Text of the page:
Being an employee at this company it was really sad to watch the culture of this place slide into the toilet. The higher ups in corporate made dumb moves that eventually killed us as a company long before the doors ever closed. I remember having to do a promo for Borders Top 200 Music Artists, which came with a list and some thick paper stock insert cards to put behind the CD’s, but after doing the first 20 I found the cards weren’t labeled and the list wasn’t alphabetical.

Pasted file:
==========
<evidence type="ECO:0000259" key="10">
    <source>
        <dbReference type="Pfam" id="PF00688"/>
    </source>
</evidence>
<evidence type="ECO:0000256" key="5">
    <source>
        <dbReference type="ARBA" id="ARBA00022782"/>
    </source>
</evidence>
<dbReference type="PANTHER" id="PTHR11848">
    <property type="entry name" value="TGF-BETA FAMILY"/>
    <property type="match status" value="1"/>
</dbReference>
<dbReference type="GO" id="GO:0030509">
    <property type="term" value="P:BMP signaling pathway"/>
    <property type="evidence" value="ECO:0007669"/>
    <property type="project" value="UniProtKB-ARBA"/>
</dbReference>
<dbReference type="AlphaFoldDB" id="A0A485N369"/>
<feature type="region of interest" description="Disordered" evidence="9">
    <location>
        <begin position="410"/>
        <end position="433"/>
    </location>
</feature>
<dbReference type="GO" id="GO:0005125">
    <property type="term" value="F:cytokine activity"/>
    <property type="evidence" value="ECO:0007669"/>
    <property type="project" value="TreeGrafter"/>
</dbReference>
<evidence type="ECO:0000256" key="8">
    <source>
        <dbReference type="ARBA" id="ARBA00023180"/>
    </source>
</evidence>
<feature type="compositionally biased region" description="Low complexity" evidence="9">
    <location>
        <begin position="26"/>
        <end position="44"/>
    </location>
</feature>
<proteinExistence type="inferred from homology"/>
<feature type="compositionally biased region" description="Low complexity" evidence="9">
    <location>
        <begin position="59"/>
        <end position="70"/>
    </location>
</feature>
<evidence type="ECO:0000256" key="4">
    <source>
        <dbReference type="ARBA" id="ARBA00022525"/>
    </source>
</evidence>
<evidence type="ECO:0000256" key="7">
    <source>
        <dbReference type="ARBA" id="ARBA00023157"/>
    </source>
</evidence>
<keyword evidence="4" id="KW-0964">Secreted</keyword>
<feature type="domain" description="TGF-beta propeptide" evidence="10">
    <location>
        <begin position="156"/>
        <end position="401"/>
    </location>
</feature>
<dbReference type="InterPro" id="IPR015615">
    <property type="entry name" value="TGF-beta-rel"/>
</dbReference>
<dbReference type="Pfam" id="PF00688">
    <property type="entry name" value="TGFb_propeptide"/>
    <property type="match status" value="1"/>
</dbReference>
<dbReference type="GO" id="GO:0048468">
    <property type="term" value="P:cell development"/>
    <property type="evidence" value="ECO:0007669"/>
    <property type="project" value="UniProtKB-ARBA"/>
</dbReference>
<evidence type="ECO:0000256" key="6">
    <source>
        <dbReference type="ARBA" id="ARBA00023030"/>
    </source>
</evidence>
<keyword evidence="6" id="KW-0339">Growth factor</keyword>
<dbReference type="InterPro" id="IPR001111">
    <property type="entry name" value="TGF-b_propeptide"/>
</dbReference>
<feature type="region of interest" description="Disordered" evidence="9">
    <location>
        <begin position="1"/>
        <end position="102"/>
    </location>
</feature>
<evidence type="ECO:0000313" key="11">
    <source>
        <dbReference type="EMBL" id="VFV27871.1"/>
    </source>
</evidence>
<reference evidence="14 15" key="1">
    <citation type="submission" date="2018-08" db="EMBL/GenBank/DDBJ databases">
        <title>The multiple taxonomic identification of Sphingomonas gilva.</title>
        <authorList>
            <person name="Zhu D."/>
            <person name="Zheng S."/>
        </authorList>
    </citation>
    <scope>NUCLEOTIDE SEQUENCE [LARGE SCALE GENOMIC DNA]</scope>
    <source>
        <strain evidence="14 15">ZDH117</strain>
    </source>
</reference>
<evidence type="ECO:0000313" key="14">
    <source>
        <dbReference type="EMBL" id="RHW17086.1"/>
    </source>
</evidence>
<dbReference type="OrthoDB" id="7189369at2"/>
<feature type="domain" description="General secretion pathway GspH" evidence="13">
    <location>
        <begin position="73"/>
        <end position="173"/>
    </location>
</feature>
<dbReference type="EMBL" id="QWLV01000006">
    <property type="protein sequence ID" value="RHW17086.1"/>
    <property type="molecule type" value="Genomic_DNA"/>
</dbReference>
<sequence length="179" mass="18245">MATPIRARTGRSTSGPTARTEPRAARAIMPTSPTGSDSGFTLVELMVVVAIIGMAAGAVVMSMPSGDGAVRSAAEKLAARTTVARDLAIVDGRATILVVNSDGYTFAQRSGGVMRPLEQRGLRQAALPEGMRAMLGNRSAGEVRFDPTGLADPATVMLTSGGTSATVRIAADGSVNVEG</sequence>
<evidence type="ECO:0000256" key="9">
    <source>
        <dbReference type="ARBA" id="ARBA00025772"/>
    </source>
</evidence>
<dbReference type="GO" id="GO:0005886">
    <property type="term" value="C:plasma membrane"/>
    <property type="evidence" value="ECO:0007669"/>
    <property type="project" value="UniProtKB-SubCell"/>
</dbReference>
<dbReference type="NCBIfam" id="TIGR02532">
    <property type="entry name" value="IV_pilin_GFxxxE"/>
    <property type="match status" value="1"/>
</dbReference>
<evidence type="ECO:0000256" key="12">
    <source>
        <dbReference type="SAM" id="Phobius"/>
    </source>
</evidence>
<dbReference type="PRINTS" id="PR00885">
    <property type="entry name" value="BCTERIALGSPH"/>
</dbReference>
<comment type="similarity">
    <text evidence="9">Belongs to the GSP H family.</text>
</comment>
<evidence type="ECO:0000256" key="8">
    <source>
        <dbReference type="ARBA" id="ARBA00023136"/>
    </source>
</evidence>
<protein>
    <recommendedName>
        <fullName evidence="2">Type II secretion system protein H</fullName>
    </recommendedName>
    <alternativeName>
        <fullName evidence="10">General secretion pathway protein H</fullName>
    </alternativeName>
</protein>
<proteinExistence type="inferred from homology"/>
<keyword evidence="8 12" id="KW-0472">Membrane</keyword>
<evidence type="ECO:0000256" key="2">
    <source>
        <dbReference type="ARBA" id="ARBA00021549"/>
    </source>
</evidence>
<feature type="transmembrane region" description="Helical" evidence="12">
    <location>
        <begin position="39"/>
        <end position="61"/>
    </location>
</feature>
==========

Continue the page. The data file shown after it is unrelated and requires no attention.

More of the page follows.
So 22 year old me just shrugged and put the cards in at random.

You might think me a jerk for doing this, but think about it this way: Someone in a meeting thought this idea up, which went to a person in a cubical who grabbed the assorted artists and put them into a list, which then went to a designer who made the insert cards, which were then printed, bundled, and shipped to all of the stores, which were then looked over by management, and were lastly assigned to employees.

This is a huge waste of materials, time, and money because someone along the way didn’t think to take the extra step and label the cards. I had a full store of customers needing help, and if I am going to choose between the cards that no one cares about and the customer who really need help, I am going to ditch the cards and help someone.